(OTTAWA) Immediately after the House of Commons passed the Online News Act on Wednesday afternoon, Meta reiterated its threat to pull news from Facebook in Canada.
In a written statement released by a public relations firm, Meta’s head of public policy in Canada, Rachel Curran, writes that the company wants to avoid “subjecting to government-imposed negotiations that do not take sufficient account of the value we provide to publishers”. The law, she argues, “would primarily benefit broadcasters – not local and regional newspapers.”
The piece of legislation proposed by Justin Trudeau’s Liberals aims to force digital platforms – mainly Google and Facebook – to enter into fair compensation agreements with news companies for the sharing of their journalistic content.
As the bill makes its way to the Upper House, the company now wants to lobby senators. “We urge the Senate to seriously consider the implications of a bill that will impact how information is shared online and hurt innovative local news outlets,” said Mr.me Curran.
The Liberals, Bloc and New Democrats voted in favor of the bill and the Conservatives opposed it. Thus, according to the unofficial results, 213 deputies voted for and 114 against.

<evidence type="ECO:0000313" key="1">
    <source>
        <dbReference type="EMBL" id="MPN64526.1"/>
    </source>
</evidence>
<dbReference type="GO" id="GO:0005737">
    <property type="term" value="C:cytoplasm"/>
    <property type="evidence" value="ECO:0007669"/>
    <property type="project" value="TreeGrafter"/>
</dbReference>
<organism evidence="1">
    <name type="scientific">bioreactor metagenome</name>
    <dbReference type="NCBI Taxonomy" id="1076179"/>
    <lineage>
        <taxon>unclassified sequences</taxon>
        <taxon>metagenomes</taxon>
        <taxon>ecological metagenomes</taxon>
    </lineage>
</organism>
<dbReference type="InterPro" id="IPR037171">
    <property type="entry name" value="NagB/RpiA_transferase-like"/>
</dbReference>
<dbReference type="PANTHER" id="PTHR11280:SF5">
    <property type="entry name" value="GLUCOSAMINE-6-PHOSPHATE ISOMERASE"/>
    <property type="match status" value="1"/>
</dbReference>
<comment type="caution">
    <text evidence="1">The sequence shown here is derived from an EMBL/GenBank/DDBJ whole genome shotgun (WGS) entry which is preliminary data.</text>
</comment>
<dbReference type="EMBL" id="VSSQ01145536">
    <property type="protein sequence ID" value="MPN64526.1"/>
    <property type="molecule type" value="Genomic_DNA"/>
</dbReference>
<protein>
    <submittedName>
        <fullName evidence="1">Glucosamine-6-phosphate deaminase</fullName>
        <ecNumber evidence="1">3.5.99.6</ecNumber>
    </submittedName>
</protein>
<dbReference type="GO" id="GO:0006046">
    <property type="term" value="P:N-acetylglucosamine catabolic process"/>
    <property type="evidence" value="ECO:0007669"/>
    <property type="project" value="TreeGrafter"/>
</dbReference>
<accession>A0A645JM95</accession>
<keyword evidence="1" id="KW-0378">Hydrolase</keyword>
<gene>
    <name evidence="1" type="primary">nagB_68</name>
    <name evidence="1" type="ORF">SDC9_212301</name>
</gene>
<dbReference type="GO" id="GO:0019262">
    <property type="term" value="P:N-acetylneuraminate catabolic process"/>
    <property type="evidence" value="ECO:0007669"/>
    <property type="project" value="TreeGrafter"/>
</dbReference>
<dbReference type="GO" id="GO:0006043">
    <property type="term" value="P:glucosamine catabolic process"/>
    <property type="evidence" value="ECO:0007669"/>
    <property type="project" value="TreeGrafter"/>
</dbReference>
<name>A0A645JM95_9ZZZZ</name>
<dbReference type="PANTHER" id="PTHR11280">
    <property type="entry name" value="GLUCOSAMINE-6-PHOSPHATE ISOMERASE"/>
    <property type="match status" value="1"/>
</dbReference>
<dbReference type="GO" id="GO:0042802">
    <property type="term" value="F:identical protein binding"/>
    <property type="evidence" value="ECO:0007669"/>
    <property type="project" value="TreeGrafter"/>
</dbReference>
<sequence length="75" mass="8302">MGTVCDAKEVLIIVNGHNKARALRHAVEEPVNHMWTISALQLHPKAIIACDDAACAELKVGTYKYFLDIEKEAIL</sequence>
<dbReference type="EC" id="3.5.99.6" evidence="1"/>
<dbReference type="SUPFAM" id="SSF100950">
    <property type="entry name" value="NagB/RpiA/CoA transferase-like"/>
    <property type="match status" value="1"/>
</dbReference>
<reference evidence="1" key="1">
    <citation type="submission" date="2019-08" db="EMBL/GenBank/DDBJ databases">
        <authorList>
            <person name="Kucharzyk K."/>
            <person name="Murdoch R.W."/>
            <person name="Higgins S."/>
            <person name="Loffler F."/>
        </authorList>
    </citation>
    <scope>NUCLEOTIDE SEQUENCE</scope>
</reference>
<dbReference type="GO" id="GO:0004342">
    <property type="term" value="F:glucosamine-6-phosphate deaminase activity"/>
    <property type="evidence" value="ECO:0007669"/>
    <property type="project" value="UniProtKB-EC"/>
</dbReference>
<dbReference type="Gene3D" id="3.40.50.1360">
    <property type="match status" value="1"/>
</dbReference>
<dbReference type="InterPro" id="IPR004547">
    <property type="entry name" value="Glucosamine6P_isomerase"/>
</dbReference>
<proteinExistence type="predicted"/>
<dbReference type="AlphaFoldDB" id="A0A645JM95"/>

In a written statement, the Minister of Canadian Heritage and sponsor of the bill, Pablo Rodriguez, maintained that he has “constructive discussions” with Facebook, while criticizing the platform for “playing the same little game as in Australia”.
“At the end of the day, we want a free and independent press in Canada, because it’s fundamental to our democracy,” he says. Canadians need access to accurate and reliable information. All we ask of web giants like Facebook is to negotiate fair deals with the media when they profit from their work. »
In an appearance this fall before the House of Commons Heritage Committee, Meta’s global policy director, Kevin Chan, argued that links posted on Facebook to media content generate 1.9 billion clicks per month. year, which would be the equivalent of 230 million.
However, Meta used the same strategy in Australia following the adoption of a similar bill. The company first pulled news content from its platform, then days later ended up backtracking and making major deals with news companies.
Several press companies have already concluded individual agreements, which have remained confidential, with Meta and Google.
The Canadian Press and Meta launched a program in 2020 to provide around ten scholarships per year to young journalists at the start of their career.